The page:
Wandering: Notes and Sketches

The worst enemy of life is not death, it’s stagnation.

Death moves. Even biologically speaking, an organism that we, the living, acknowledge as “beyond life” is still somewhat alive. Something IS still happening. Its cells are decomposing and its energy is recycled into a new configuration. Nature is always working. Only not in the ways we expect her.

So we must become friends with the transitory Sadness, a natural side effect of Change. And then let it evaporate for future rainy days.

Sadness is the inevitable taste of something breaking. It’s not the absence of Joy but the realization that everything is temporary. And while it is true that unhealthy attachment is the enemy of change, it’s also true that we cannot practice any type of love for any form of life, or have any profound human experience without some form of attachment.

Is Gravity attached to the Earth? Maybe. But it is also the glue that keeps us together. So if you’ve now falling through space, don’t brush away the sadness. It means you’re still alive.

Rainer Maria Rilke just emailed me this:

It seems to me that almost all our sadnesses are moments of tension, which we feel as paralysis because we no longer hear our astonished emotions living. Because we are alone with the unfamiliar presence that has entered us; because everything we trust and are used to is for a moment taken away from us; because we stand in the midst of a transition where we cannot remain standing.

That is why the sadness passes: the new presence inside us, the presence that has been added, has entered our heart, has gone into its innermost chamber and is no longer even there, — is already in our bloodstream. And we don’t know what it was. We could easily be made to believe that nothing happened, and yet we have changed, as a house that a guest has entered changes.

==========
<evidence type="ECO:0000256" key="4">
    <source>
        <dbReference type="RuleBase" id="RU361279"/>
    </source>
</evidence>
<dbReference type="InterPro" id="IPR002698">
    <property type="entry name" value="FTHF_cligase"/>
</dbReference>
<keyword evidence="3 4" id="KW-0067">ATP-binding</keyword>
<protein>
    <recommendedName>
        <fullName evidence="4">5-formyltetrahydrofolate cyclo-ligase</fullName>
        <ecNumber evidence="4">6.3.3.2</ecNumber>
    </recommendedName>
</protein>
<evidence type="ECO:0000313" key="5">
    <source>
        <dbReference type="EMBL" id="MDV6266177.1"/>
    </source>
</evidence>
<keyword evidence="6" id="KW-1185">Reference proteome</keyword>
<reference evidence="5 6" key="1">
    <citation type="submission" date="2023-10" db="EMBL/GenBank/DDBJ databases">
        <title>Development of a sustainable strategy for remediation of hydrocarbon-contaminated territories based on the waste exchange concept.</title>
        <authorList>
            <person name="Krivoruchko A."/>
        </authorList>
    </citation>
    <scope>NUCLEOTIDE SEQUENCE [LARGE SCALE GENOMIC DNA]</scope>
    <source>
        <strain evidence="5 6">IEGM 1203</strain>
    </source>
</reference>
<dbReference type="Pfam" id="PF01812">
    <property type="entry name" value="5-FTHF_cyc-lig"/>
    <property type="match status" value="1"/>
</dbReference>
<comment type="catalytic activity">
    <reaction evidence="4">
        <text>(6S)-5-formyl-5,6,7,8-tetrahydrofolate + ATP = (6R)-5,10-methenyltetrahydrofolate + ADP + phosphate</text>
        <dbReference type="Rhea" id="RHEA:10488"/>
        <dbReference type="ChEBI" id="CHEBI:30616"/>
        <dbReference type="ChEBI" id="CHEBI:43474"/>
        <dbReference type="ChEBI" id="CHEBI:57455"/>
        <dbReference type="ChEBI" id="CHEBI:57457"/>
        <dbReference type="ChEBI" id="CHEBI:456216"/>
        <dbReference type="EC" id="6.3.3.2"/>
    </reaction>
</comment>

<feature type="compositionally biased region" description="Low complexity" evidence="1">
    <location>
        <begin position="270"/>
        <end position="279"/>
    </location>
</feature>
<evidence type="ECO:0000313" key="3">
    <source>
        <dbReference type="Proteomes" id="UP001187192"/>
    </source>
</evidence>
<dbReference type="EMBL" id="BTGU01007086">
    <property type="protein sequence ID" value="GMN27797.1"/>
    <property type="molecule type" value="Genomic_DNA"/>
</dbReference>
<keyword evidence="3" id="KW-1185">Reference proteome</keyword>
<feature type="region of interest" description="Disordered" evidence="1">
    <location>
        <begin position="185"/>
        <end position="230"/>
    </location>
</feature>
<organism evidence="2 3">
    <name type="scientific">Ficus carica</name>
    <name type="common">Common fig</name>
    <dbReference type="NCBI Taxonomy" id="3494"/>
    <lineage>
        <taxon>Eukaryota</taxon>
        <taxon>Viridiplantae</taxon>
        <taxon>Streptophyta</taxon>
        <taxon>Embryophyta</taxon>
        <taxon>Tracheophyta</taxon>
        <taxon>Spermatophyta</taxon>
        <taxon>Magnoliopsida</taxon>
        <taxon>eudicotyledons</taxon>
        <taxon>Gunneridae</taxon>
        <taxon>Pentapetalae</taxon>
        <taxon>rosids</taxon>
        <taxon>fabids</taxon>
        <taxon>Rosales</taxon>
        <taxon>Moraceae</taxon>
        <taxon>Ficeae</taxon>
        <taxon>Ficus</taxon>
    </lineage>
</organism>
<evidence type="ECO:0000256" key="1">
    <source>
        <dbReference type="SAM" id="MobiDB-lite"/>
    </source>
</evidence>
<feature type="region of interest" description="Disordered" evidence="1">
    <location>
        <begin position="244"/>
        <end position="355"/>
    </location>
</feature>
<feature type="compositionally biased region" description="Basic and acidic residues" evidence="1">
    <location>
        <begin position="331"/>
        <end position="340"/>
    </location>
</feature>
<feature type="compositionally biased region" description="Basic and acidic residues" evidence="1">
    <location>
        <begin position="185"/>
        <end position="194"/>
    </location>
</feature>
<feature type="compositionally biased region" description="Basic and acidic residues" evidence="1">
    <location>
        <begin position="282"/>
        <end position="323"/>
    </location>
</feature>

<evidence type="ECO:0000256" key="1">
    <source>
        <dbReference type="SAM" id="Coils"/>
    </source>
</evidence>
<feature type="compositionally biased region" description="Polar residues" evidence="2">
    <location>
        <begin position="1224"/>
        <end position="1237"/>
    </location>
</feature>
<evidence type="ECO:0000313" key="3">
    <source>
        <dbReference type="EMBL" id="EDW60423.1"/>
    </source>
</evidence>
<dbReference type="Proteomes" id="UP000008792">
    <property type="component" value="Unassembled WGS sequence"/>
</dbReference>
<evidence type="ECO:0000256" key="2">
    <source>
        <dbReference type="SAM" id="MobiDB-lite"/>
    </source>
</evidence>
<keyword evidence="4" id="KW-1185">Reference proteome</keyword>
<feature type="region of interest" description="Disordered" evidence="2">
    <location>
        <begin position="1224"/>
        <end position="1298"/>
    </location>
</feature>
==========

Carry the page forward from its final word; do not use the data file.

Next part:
We can’t say who has come, perhaps we will never know, but many signs indicate that the future enters us in this way in order to be transformed in us, long before it happens.

The only sadnesses that are dangerous and unhealthy are the ones that we carry around in public in order to drown them out with the noise; like diseases that are treated superficially and foolishly, they just withdraw and after a short interval break out again all the more terribly; and gather inside us and are life, are life that is unlived, rejected, lost, life that we can die of. {…}

And that is why it is so important to be solitary and attentive when one is sad: because the seemingly uneventful and motionless moment when our future steps into us is so much closer to life than that other loud and accidental point of time when it happens to us as if from outside. {…}

The quieter we are, the more patient and open we are in our sadnesses, the more deeply and serenely the new presence can enter us, and the more we can make it our own, the more it becomes our fate.

Letters to a Young Poet

Life and death, the notes and the silence, are like the keys of a big old piano. You need them both — the black and white, darkness and light, sad joy — to play your song.

It doesn’t really matter how frozen (or how sweaty) your fingers are, or out of tune your melody, how slow or fast your rhythm, how deep or shallow your breath, how painful or bright your chapter in this universal book we’re co-creating. As long as you keep playing, the music will go on.

Your world as you know it is constantly ending. You can’t resist, only exist. You won’t stay alive unless you learn how to die. There’s no escape other than through your own veins. You can’t run away, only along.